You don't have to have the idea for the next Google to be an entrepreneur. Entrepreneurship can take many forms -- from someone looking to earn a few extra bucks a month, for someone looking for a flexible part-time job, for someone who wants to work full-time for themself. It doesn't take high-flying financial goals to start a business -- what's more important is choosing what you want to do and doing it well.
Here are a few pointers to guide you along your way:
1. Believe in Yourself: If you don't believe you will be successful, you probably won't be. Clients want to hire smart, confident people. I've hired people for little jobs before, and I never respond to anyone who says "might" or "not sure" or anything less than "I can definitely do that." Most clients treat freelancers as entities they expect to be able to come in, assess the situation, and do something about it.
2. Sell Yourself: People won't hire you if they don't know about you. Advertise in a local paper or craigslist, go to a local networking event, tell everyone you know what you're doing, post ads on community billboards (depending on your service -- this can be great for dog walkers, not so great for web designers). Also, use business social networking sites like LinkedIn.
3. Behave Like a Business Owner: Learn about what you need to do about taxes. Treat your business with respect and attention. If you don't take care of your business, it won't take care of you. Be confident when you talk about what you do. Know if you need to have specific kinds of insurance for what you do. Get business cards. Create a website.
4. Know Your Market: Are there many people doing what you want to do? No? Then great, because you'll be able to position yourself well. Yes? Then you have to find a marketing angle that will set you apart from the rest of the pack; or you will just have to work that much harder. Know who your competition is, and why clients should choose you instead.
5. Know Your Value (in cold hard cash): This is related to #4. Research and learn what the going rate for your skill is in your area. When I started out as a technical writer, I used online salary calculators to figure out what beginning technical writers earned and went from there. At the beginning, my rate was a bit high for my experience (but hey, I asked for it and received it!), though now it is probably a little low (this was recently told to me by someone more experienced in the freelance technical writing/editing field, and remember: I raised my rate by over 11% earlier this year). Don't be afraid to ask for a high rate -- if someone really wants you, they can negotiate with you, so leave room in your rate for that and also know your lowest acceptable rate. You are only worth what you think you are and what you ask for. No client will ever say "Gee, Sally here is such a good worker...we should give her more money" and then do so. Instead, they thank their lucky stars they found a great worker for a bargain basement price, and hope it lasts a very long time.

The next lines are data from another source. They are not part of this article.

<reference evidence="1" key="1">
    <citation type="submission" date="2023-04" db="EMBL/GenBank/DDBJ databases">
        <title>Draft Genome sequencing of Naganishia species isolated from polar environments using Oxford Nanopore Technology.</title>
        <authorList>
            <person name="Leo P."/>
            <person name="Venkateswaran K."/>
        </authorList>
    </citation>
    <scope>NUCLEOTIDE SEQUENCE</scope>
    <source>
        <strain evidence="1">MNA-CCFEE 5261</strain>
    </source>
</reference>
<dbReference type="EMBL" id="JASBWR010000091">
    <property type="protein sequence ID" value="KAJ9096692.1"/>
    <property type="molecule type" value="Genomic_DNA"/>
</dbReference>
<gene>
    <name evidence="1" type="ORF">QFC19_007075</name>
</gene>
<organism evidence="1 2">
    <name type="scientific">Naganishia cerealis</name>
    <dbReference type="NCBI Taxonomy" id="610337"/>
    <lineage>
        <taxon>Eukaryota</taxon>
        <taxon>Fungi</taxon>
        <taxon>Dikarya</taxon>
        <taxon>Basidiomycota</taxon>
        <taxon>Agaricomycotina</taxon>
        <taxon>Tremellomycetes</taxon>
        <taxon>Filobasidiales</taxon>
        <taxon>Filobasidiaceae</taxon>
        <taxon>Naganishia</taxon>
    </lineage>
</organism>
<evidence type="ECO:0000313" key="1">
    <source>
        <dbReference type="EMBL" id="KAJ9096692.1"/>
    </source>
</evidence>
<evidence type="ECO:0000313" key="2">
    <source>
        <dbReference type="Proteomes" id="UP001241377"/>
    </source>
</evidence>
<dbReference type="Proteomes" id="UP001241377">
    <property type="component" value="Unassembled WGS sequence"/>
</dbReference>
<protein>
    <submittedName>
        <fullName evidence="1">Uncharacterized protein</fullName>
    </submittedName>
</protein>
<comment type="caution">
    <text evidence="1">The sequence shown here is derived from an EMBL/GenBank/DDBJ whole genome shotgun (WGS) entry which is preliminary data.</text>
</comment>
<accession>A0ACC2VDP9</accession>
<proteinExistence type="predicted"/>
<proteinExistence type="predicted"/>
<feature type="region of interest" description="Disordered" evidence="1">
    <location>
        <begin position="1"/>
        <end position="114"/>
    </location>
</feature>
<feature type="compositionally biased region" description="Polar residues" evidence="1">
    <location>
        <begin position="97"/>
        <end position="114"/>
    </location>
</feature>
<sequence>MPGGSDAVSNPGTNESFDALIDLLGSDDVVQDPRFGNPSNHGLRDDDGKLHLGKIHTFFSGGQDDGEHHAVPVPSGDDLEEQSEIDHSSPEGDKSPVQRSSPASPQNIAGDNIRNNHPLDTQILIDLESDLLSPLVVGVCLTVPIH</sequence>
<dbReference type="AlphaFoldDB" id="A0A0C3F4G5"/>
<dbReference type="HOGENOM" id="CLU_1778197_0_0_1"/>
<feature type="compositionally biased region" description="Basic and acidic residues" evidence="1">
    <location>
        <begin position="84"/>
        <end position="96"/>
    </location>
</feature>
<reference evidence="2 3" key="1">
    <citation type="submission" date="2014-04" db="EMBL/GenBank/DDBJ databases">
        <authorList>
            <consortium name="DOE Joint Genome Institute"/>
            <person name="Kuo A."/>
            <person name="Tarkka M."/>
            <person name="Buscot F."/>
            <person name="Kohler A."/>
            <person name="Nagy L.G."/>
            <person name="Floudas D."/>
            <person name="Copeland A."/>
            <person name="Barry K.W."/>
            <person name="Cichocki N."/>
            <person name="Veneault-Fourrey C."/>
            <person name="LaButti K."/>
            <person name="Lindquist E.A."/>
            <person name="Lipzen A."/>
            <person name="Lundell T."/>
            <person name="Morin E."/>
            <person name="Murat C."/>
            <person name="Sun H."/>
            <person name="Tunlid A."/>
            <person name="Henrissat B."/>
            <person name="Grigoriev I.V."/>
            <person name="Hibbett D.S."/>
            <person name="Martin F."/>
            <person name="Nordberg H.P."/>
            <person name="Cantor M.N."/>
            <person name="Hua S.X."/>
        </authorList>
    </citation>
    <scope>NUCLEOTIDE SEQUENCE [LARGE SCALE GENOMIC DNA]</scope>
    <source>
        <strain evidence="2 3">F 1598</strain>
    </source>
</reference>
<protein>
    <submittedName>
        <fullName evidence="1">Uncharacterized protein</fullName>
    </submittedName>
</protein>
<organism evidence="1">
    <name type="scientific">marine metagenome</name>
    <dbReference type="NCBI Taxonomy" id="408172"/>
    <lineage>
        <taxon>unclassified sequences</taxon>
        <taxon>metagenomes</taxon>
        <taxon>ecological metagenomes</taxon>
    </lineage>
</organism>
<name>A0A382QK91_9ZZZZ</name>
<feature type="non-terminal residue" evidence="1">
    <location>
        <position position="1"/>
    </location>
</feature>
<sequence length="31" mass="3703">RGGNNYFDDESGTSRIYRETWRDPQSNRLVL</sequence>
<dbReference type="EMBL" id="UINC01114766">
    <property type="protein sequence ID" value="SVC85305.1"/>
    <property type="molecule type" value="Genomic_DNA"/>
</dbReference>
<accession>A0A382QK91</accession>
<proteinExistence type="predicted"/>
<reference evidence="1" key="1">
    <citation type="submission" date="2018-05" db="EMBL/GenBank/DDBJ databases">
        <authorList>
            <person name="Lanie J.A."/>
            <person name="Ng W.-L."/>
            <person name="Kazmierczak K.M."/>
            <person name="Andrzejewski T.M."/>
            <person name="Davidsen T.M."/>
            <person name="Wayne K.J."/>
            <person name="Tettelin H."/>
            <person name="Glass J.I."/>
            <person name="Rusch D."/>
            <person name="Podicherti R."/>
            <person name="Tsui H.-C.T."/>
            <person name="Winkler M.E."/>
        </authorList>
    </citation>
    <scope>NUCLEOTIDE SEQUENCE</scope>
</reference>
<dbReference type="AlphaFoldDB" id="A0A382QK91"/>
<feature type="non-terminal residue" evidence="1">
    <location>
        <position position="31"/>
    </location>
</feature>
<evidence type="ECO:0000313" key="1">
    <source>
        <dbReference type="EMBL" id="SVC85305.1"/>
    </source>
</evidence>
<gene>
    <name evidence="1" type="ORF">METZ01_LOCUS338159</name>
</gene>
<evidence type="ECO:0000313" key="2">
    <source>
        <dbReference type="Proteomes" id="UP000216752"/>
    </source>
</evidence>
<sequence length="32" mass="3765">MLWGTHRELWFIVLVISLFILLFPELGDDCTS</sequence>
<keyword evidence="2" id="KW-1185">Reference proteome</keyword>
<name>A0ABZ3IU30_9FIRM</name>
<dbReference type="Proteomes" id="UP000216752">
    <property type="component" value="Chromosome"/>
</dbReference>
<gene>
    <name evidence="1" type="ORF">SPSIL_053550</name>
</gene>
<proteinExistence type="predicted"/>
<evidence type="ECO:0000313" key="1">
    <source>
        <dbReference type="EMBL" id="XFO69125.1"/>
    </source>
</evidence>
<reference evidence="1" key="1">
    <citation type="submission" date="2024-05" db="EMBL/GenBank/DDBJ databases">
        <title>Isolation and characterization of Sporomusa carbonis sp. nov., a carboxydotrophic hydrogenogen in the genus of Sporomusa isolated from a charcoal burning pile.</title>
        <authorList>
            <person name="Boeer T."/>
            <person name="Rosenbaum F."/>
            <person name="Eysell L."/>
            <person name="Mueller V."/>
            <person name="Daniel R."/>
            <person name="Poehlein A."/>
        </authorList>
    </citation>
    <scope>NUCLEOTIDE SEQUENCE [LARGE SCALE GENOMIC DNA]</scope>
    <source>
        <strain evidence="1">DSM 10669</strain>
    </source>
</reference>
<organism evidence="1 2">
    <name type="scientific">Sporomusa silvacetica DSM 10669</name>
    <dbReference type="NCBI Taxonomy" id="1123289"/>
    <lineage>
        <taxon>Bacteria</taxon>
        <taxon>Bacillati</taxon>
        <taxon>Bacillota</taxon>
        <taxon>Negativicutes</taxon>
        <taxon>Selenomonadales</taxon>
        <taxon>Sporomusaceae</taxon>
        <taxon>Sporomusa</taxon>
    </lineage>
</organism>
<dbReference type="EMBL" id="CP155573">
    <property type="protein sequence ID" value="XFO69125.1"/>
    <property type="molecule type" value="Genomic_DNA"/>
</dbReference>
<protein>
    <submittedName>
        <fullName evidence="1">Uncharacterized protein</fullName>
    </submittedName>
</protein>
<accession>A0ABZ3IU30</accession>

6. Deliver a Quality Product/Service: Take pride in what you do. As I've mentioned before, I only had to search for my first client. Contacts I have on Linkedin and a previous client have referred me to other people. While those referrals haven't yet generated business for me, it's free advertising. People are more likely to hire someone with a good recommendation from a peer, because it's expensive and time-consuming to find someone on your own.
7. Consider getting started by volunteering your services: If you need experience on your resume and are having difficulties finding clients, consider helping out a non-profit. This will give you experience, a line item on your resume, and you'll also meet similar people (who may be able to steer you towards some work -- the more people you meet=the more possibility of finding work).
8. Do what you have to do to get started: This is related to #7. For me, I had writing experience from when I worked at the hi-tech company. Yet when I wanted to go freelance, that wasn't enough for my resume, and the temporary agencies I went to wouldn't give me writing or editing jobs. So, I sought and created writing experience. I found some very small jobs via craigslist, and wrote some articles for a couple websites that pay for content. The websites paid shockingly small amounts, but I was able to add links to those sites, in addition to the links for the very small jobs (because they were also for websites), to my resume. Suddenly, my resume started looking like a proper writer's resume. At the end of my first month of searching, I was able to get one of my agencies to talk to a client and pitch me as a copywriter for them. I didn't get that copywriting job, but I started to get the agency's attention. As we all know, I ended up landing my own client, and I've not worked as a regular employee since then. The point is: I didn't have the experience, but instead of moaning about it, I went and did something about it. I didn't make much money that month (not even enough to pay my rent), but I acquired more line items and samples for my resume, and that landed me attention. It's not just experience, but initiative, that will get you where you want to go.